Erik Thomson wins at 2016 Logie Awards

Taken from ScreeNZ.

At Sunday evening’s Logie bash in Australia, Erik Thomson won the Best Actor award for his work on 800 Words.

It was the show’s only win from its nominations, missing out on Best Drama Programme, Most Outstanding Drama Series, and Best New Talent (Benson Jack Anthony – pictured, top, on right).

Also nominated for Logies but missing out were Kiwi actors Emily Barclay and Sam Neill. Barclay was up for Most Outstanding Supporting Actress for her work on Glitch, Neill for Most Outstanding Actor for House of Hancock.

Read the full article here.

Amanda Billing talks to NZ On Screen about her time on Shortland Street

Taken from NZ On Screen.

Amanda Billing played the "neurotic, belligerent but deeply sensitive" Doctor Sarah Potts on Shortland Street for 10 years. Billing felt devastated when the beloved character died on the soap, but it gave her the impetus to pursue other work. She has gone on to act in acclaimed comedy Find Me a Māori Bride and sci-fi children’s drama The Cul de Sac.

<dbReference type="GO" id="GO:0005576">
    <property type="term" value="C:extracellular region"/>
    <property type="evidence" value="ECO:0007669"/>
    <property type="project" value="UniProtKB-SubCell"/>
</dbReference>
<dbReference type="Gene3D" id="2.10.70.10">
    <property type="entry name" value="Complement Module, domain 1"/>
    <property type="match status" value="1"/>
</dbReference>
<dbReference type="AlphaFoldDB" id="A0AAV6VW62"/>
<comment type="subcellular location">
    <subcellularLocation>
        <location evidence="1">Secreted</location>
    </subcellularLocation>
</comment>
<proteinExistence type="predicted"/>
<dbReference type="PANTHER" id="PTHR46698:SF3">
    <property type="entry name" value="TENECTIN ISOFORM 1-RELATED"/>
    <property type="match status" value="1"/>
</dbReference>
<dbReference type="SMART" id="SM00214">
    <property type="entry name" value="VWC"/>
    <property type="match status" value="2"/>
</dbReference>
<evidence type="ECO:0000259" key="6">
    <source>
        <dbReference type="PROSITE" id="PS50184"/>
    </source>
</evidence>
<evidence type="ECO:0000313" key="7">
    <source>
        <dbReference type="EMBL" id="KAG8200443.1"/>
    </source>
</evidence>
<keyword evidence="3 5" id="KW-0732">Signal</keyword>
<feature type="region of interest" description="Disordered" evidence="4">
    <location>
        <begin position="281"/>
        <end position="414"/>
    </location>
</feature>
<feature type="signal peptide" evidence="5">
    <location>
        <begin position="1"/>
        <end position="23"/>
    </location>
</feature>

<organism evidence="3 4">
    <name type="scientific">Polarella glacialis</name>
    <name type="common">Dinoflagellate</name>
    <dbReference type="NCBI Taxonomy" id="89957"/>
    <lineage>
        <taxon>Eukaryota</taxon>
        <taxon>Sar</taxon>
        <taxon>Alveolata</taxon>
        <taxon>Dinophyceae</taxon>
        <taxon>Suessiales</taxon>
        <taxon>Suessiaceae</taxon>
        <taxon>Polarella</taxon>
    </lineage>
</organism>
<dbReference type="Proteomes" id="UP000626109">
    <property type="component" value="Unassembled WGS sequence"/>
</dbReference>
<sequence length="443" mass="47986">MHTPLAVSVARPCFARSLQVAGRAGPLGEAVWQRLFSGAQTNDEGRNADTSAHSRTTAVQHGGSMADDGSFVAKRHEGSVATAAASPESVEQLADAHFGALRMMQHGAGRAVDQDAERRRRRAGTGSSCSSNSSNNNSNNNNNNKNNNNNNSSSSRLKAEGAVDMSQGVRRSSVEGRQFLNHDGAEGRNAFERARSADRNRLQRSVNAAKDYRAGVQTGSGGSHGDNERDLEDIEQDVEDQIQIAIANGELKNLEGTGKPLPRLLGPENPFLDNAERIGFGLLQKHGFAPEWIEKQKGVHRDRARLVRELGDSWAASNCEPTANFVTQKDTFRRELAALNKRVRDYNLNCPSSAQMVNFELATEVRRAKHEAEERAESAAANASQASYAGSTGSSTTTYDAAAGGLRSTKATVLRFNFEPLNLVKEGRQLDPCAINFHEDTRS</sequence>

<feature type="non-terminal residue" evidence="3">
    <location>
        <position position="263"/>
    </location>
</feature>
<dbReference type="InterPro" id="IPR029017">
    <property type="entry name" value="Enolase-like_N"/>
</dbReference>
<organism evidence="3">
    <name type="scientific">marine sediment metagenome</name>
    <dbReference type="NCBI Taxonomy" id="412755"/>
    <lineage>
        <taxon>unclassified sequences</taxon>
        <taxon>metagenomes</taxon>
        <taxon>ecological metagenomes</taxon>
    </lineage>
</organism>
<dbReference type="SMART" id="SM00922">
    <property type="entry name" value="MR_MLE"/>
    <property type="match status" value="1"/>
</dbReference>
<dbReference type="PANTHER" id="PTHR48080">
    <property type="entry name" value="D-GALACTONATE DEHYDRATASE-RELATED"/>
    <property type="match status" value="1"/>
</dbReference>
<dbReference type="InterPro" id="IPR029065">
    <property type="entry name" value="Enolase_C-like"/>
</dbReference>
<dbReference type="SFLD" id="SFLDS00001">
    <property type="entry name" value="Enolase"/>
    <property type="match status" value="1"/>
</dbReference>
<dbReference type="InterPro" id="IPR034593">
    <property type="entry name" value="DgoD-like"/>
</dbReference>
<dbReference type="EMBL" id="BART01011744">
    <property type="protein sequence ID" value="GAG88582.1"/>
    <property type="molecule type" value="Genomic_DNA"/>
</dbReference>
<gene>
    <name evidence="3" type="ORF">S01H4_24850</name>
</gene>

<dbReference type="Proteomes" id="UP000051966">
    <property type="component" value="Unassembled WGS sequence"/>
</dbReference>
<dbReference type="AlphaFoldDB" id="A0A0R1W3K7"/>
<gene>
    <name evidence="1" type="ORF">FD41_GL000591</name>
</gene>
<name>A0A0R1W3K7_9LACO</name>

In this ScreenTalk, Billing talks about:

    Feeling out of her depth in her early days on Shortland Street
    How her own emotions helped her flesh out the role of Sarah Potts
    Taking a while to adjust to her character getting MS
    Feeling bereft after leaving the show
    Loving working with her co-stars in Find Me a Māori Bride
    Finding the schedule of DNA Detectives gruelling
    Uncovering a family scandal while doing the show
    Getting used to the reality of being a freelance actor

Watch the video here.

Antony Starr talks to Chris Schulz about his new role

Taken from NZ Herald, by Chris Schulz.

Antony Starr says his next role on American TV screens won't take as much of a physical toll on him - and he's fine with that.

The Outrageous Fortune star is coming to the end of his run on Banshee, the violent Cinemax show that screens on Soho in New Zealand.

After four seasons in the grueling role, Starr says it's time for a change - and that's what he's getting with American Gothic.